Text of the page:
Is the Moon Tired? is one of the most beloved poems, by reknown poet Christina Rosetti. Though short, it is an incredibly effective poem to use when teaching about everything from emotions to personification, and more.
Below is a sample lesson plan you can use to bring this beautiful poem to life. We’ll also suggest homework and extension activities, so you can extend the learning to outside the classroom!
Duration: 1 hour
- Students will analyze the poem “Is the Moon Tired?” to understand the emotions conveyed.
- Students will explore the use of figurative language in the poem.
- Students will express their own emotions through creative writing.
- Copies of the poem “Is the Moon Tired?” by Christina Rossetti (one per student)
- Whiteboard or projector for displaying the poem
- Whiteboard markers and eraser
- Chart paper and markers
- Art supplies (colored pencils, markers, crayons, etc.)
- Writing paper and pencils
Poem: Is the Moon Tired? By Christina Rosetti
Is the moon tired? she looks so pale
Within her misty veil:
She scales the sky from east to west,
And takes no rest.
Before the coming of the night
The moon shows papery white;
Before the dawning of the day
She fades away.
Introduction (10 minutes):
- Begin by asking students if they’ve ever felt tired. Discuss what makes them feel tired and how it affects them.
- Introduce the concept of expressing emotions through poetry. Explain that poets use words to convey feelings and thoughts in a unique way.
- Display the poem “Is the Moon Tired?” on the whiteboard or projector. Read the poem aloud to the class, emphasizing the tone and emotions conveyed.
Analyzing the Poem (15 minutes):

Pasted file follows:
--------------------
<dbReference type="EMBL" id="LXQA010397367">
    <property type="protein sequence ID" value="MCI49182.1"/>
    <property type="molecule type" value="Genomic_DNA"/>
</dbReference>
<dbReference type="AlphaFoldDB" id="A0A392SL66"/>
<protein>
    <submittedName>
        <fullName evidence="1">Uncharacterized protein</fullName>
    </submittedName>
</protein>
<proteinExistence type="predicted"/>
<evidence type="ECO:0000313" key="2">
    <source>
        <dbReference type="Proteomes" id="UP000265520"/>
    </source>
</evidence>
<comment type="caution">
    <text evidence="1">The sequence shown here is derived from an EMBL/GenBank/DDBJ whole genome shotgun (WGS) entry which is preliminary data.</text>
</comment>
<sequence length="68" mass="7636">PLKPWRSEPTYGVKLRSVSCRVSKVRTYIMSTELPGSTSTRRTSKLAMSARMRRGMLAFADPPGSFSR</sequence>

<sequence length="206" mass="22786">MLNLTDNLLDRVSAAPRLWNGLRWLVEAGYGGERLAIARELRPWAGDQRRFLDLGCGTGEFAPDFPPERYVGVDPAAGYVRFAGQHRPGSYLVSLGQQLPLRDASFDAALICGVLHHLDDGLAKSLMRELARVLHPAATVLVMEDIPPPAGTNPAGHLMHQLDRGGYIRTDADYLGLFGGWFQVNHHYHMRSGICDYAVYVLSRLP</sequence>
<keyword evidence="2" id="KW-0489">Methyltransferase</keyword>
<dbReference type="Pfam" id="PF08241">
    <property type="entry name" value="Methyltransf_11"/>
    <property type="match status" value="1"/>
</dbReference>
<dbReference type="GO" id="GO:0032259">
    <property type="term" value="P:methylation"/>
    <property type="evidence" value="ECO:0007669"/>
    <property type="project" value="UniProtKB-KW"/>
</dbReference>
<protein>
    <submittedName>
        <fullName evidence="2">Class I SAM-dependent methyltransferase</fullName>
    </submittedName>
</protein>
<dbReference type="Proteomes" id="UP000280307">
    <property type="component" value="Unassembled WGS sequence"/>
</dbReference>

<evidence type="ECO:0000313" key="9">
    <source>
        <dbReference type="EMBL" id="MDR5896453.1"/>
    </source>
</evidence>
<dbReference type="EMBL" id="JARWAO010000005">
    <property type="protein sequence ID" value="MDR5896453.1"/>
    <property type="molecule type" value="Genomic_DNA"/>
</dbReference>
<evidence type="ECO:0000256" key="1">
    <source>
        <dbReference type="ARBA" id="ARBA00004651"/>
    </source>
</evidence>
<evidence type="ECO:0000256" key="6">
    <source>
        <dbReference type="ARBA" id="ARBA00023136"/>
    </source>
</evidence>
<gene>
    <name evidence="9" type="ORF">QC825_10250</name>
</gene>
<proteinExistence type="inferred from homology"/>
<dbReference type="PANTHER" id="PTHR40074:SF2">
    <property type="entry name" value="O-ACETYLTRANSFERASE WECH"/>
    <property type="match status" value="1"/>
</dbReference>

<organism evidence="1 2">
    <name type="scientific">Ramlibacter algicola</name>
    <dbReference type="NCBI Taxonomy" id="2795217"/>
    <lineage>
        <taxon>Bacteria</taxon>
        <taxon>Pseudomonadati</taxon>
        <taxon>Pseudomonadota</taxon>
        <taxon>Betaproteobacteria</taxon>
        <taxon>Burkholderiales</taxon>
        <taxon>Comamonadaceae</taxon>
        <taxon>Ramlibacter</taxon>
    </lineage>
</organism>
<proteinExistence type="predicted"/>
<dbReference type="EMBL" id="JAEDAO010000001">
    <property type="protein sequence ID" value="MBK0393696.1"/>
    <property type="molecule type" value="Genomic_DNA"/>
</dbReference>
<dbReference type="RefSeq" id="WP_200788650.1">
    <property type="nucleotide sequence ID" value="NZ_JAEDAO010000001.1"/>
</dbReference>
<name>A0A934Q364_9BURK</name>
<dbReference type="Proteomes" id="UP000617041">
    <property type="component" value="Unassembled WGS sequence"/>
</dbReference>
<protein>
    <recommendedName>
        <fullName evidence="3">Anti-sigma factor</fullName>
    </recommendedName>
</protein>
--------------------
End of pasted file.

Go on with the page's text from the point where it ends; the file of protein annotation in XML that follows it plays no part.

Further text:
- Break the class into small groups. Provide each group with a copy of the poem.
- Have the groups read the poem together and discuss the following questions:
- What emotions do you think the speaker is expressing in the poem?
- What clues from the poem help you understand these emotions?
- Can you find any examples of figurative language (metaphors, similes, etc.) in the poem?
Group Discussion (10 minutes):
- Bring the class back together and have each group share their thoughts about the poem’s emotions and figurative language.
- Write key points on the whiteboard or chart paper for reference.
Exploring Figurative Language (10 minutes):
- Discuss the concept of figurative language (language that uses words or expressions with a meaning that is different from the literal interpretation).
- Have students identify examples of figurative language in the poem and explain how they contribute to the poem’s emotional impact.
Creative Expression (15 minutes):
- Distribute art supplies to the students.
- Ask each student to choose an emotion (other than tiredness) and create a visual representation of that emotion using art. Encourage them to use colors, shapes, and lines to convey the chosen emotion.
- After completing their artwork, students should write a short poem or descriptive paragraph about their chosen emotion. They can incorporate figurative language and descriptive words to enhance their writing.
Sharing and Reflection (5 minutes):
- Allow volunteers to share their artwork and poems with the class.
- Discuss the experience of expressing emotions through both visual art and writing.
- Ask students how they felt during this creative process and if it helped them better understand the connection between emotions and artistic expression.
Conclusion (5 minutes):
- Recap the main points of the lesson, emphasizing the importance of expressing emotions and thoughts through various forms of creative expression.
- Invite students to continue exploring poetry and artistic expression as a way to communicate their feelings.
Homework (Optional): Ask students to find another poem that conveys emotions and write a short paragraph explaining why they chose that poem and how it makes them feel.
Assessment will be based on student participation in discussions, the quality of their creative artwork and writing, and their ability to identify and explain figurative language in the poem.